Anna Dressed in Blood / Page 39

Page 39



I make it to the stairs just as a pillar of corpses shifts and collapses with a sick splash.

“Anna, stop!” I cough, trying to keep the green water out of my mouth. I don’t think I’m going to make it. My clothes are as heavy as in a nightmare and I’m crawling up the steps in slow motion. Finally I slap my hand onto dry floor and jerk myself onto the ground level.

Relief lasts about half a second. Then I shriek like a chicken and throw myself away from the basement door, expecting water and dead hands coming to drag me back down. But the basement is dry. The gray light spills down and I can see down the steps and a few feet of floor. It’s all dry. There’s nothing there. It looks like any cellar that you might store canned goods in. To make me feel even stupider, my clothes aren’t wet either.

Damn Anna. I hate that time-space manipulation, hallucination, whatever. You never get used to it.

I stand up and brush my shirt off even though there’s nothing to brush off, looking around. I’m in what used to be the kitchen. There’s a dusty black stove and a table with three chairs. I’d really like to sit down on one, but the cupboards start opening and closing by themselves, drawers slamming shut and the walls starting to bleed. Slamming doors and smashing plates. Anna is acting like a common poltergeist. How embarrassing.

A sense of safety settles on my skin. Poltergeists I can take. I shrug my shoulders and walk out of the kitchen and into the sitting room, where the dust-sheeted sofa looks comfortingly familiar. I collapse down on it in what I hope looks like a pretty decent impression of bravado. Never mind that my hands are still shaky.

“Get out!” Anna shouts from directly over my shoulder. I peek over the back of the couch and there she is, my goddess of death, her hair snaking out in a great black cloud, her teeth grinding hard enough to make living gums bleed. The impulse to spring up with my athame at the ready makes my heart beat double time. But I take a deep breath. Anna didn’t kill me before. And my gut has a hunch that she doesn’t want to kill me now. Why else would she waste time on the corpse-filled light show downstairs? I give her my best cocky grin.

“What if I won’t?” I ask.

“You came to kill me,” she growls, obviously deciding to ignore my question. “But you can’t.”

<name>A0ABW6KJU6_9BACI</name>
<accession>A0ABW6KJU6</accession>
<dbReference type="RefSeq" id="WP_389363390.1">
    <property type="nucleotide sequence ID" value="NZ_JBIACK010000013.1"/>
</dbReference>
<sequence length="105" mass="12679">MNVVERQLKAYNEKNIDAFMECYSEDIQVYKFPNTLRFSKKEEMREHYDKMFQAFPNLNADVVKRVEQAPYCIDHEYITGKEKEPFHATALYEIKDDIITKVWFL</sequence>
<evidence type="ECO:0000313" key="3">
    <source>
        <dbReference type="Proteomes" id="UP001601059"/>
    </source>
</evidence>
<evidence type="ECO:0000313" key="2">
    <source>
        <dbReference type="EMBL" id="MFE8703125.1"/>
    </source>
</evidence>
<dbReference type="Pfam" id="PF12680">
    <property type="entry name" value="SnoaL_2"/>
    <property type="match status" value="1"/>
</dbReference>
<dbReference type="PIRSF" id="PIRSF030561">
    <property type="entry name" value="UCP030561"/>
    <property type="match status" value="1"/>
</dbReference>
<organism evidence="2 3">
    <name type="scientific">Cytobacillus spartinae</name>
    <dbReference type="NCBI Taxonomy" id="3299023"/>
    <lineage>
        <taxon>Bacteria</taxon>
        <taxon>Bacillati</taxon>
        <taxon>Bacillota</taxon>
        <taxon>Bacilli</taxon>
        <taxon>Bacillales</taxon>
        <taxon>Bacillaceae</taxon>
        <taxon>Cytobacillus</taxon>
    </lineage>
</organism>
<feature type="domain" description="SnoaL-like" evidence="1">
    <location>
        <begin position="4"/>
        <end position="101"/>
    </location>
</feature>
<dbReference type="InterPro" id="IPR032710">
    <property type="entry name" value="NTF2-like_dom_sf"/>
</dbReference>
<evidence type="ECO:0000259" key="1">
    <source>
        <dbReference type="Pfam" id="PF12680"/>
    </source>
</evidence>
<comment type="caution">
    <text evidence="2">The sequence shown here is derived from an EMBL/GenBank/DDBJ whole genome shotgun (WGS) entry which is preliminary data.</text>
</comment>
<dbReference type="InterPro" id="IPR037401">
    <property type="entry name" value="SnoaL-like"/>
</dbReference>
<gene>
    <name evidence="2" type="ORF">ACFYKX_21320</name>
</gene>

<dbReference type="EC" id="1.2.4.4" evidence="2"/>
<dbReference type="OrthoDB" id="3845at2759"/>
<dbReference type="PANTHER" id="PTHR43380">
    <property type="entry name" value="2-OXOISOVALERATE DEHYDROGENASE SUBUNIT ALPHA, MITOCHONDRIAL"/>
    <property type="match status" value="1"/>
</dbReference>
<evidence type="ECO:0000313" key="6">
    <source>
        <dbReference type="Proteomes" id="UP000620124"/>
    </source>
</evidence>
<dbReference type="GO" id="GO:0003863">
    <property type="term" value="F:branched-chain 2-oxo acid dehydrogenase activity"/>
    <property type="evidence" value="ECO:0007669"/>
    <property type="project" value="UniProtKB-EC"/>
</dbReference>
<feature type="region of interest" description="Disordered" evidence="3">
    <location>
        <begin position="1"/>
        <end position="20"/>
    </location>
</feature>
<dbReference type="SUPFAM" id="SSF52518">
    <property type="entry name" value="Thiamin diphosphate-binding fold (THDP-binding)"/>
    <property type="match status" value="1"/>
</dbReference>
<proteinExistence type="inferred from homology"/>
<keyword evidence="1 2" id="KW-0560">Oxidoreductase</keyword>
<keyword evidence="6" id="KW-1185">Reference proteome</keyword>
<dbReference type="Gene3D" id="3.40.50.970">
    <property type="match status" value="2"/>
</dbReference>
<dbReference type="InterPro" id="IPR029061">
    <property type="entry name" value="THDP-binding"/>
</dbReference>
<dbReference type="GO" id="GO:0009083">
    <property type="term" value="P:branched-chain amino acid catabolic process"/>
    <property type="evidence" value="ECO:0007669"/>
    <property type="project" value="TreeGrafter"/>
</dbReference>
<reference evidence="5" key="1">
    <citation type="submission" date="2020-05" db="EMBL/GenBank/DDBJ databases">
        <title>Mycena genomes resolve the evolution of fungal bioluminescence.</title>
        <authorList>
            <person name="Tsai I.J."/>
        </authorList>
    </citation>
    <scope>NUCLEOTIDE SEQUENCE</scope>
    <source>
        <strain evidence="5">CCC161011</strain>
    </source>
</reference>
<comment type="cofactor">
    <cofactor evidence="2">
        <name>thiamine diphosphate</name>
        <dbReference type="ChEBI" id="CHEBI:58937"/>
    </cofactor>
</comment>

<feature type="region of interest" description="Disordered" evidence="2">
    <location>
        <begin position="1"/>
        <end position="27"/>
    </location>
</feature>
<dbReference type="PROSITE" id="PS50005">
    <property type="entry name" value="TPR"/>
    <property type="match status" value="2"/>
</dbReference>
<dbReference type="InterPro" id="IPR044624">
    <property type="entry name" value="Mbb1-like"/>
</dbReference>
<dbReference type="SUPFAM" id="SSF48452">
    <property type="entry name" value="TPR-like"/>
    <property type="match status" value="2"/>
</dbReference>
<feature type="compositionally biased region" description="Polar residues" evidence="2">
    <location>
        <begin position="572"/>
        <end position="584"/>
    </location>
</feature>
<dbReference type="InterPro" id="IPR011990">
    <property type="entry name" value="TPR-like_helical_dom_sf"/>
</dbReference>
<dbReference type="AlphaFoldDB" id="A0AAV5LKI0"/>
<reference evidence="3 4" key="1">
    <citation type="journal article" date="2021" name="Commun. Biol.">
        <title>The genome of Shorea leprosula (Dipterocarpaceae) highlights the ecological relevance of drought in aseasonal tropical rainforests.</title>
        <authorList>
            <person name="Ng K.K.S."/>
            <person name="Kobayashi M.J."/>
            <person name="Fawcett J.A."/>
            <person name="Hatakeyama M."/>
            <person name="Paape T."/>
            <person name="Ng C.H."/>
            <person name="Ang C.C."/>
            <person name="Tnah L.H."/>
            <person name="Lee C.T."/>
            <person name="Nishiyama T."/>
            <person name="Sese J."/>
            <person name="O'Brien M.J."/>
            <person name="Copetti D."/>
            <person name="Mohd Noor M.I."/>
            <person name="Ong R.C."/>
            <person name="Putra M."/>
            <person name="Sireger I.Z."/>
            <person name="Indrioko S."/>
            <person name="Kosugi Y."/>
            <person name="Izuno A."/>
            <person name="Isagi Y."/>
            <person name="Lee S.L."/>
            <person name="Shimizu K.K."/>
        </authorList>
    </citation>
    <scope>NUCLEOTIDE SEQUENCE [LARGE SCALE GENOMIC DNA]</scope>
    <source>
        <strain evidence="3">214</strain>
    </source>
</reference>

“What part of that actually makes you angry?” Dark blood moves through her eyes and skin. She’s terrible, disgusting—a killer. And I suspect that I am completely safe with her. “I will find a way, Anna,” I promise. “There will be a way to kill you, to send you away.”

“I don’t want to be away,” she says. Her whole form clenches and the darkness melts back inside, and standing before me is Anna Korlov, the girl from the newspaper photo. “But I deserve to be killed.”

“You didn’t once,” I say, not exactly disagreeing. Because I don’t think those corpses downstairs were just creations of her imagination. I think that somewhere, Mike Andover probably is getting slowly eaten by the walls of this house, even if I can’t see it.

She’s shaking her arm, down near the wrist where there are lingering black veins. She shakes harder and closes her eyes, and they disappear. It strikes me that I’m not just looking at a ghost. I’m looking at a ghost, and at something that was done to that ghost. They are two different things.

“You have to fight that, don’t you?” I say softly.

Her eyes are surprised.

“In the beginning, I couldn’t fight it at all. It wasn’t me. I was insane, trapped inside, and this was just a terror, doing horrible things while I watched, curled up in a corner of our mind.” She cocks her head and hair falls softly down her shoulder. I can’t think of them as the same person. The goddess and this girl. I can picture her peering out of her own eyes like they’re nothing but windows, quiet and afraid in her white dress.

“Now our skins have grown together,” she goes on. “I am her. I am it.”

“No,” I say, and the minute I do, I know it’s true. “You wear her like a mask. You can take it off. You did it to spare me.” I stand and walk around the sofa. She looks so fragile, compared to what she was, but she doesn’t back away, and she doesn’t break eye contact. She’s not afraid. She’s sad, and curious, like the girl in the photograph. I wonder what she was when she was alive, if she laughed easily, if she was clever. It’s impossible to think that much of that girl remains now, sixty years and god knows how many murders later.

Then I remember that I’m really pissed. I wave my hand back toward the kitchen and basement door. “What the hell was that about?”


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